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“It’s in the cloud.” But really, where is your data?

Posted by on September 23, 2015

Back in December 2014, technology news website ZDNet ran an end-of-year feature entitled; ‘2014: The year the cloud killed the datacenter’.

Written by Jason Perlow, the article argued that a sea of change was taking place in the business IT market, with large organisations increasingly turning to cloud providers to provide a broadening range of services.

Despite the provocative title, much of Perlow’s argument was relatively non-controversial. Few would argue that the software as a service model is gaining traction in a business environment where cost reduction and operational efficiency is an imperative. And as businesses move functionality onto the cloud, it may seem only natural to see some reduction in the demand for traditional data centre capacity, both in-house and outsourced.

But does that spell the end of the data centre. Actually no. What we’re really seeing is an evolution the in the marketplace.

It is certainly true that that over the next few years, organisations will be asking themselves the “cloud versus data centre” question. Or to put it another way, they will be looking at a broad range of IT functions and asking which should be retained in-house, which should be outsourced to a data centre provider and which should be supplied by a cloud provider.  

The key attraction of the cloud is often defined in terms of cost coupled with the removal of the administrative and technical burdens associated with running, say, e-mail, CRM or accounting functions in-house or in tandem with a data-centre provider. Indeed, one perceived advantage of the cloud model is that it does away with data centre costs.

The data centre hasn’t gone away – it’s just somewhere you don’t have access to

Of course, the data centre hasn’t gone away. Cloud providers operate their own data centres and they colocate within other data centres. The in-house managers of a newly cloud-enabled company see only browser-based software, but somewhere in the world the server banks and cabling still exist.    

This raises an important question. When businesses consider moving at least some IT functionality to a cloud model, concerns about data security, resilience and service quality tend to rank high on the list of questions asked to providers and it’s right and proper that they should. But is there an equally important issue that can be forgotten? The issue being…”where on earth is my data?”

An organisation that manages its critical IT functionality tends to know where its data is stored. That’s true if the data sits within the four walls of their own office building or if it is outsourced to a provider with facilities in clearly specified geographical locations.  

The same is not necessarily true when organisations use cloud providers. For instance, a UK business may be using a number of cloud providers, each with their own data centres. Crucially those facilities could be in the US, Europe, India or the Galapagos Islands (how did they even manage to get connectivity?). The point is your data still lives in a physical location somewhere. You just don’t always know where that somewhere is. And do you care?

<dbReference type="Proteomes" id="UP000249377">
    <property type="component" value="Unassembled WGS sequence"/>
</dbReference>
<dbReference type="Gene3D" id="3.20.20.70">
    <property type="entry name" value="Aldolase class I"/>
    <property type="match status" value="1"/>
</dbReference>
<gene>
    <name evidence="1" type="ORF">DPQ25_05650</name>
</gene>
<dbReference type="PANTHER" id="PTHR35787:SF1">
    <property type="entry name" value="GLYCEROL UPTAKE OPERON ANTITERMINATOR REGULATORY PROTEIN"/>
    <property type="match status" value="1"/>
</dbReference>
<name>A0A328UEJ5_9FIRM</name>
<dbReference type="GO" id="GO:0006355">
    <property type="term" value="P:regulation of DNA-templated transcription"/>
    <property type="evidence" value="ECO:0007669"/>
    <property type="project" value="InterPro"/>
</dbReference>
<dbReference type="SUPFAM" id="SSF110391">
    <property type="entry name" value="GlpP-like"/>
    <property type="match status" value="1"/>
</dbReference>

The data sovereignty issue

On the face of it, not knowing where your data lives is not necessarily an issue. We live in a globalized, wired world and we’ve all become used to the idea of virtual space. But, in reality, the place where data is stored and processed matters a great deal. 

It’s a recognised convention that data is subject to the laws of the jurisdiction where it is stored and while cloud computing has to some extent broken down geopolitical barriers, that principle of data sovereignty remains iron-clad. 

In practical terms, a UK company that has no interests beyond its national boundaries could find its data subject to the rules and regulations of the US Patriot Act if a cloud provider’s data farm is in the States. Equally a US business’ data could fall within the European Union Data Protection Directive. Organisations also face potential security and legal problems if their data is stored in jurisdictions which are less stringent in terms of privacy and intellectual property laws than their US or European counterparts. 

The cloud is undoubtedly changing the way organisations approach IT but the issues surrounding security and privacy remain in play regardless of whether a business stores and processes data in-house, outsources to a data centre or takes advantage of cloud services. The difference is that those who use the cloud have not necessarily been aware of the geographical sovereignty issues.

But awareness is growing. A recent report from technology research firm Vanson Bourne recorded 86% of chief information officers saying that UK data should be stored in UK data centres.

And the cloud industry is responding, with big international players such as Google and IBM rushing to build local data centres to address concerns about sovereignty. Additionally cloud service providers including Amazon and Microsoft are choosing to partner with local data centre providers, to offer connections directly to their cloud platforms from within existing data centre spaces.  In other words, we won’t necessarily be seeing fewer data centres. In fact, as the industry evolves, local data centres serving local businesses will be a key feature of the cloud industry.


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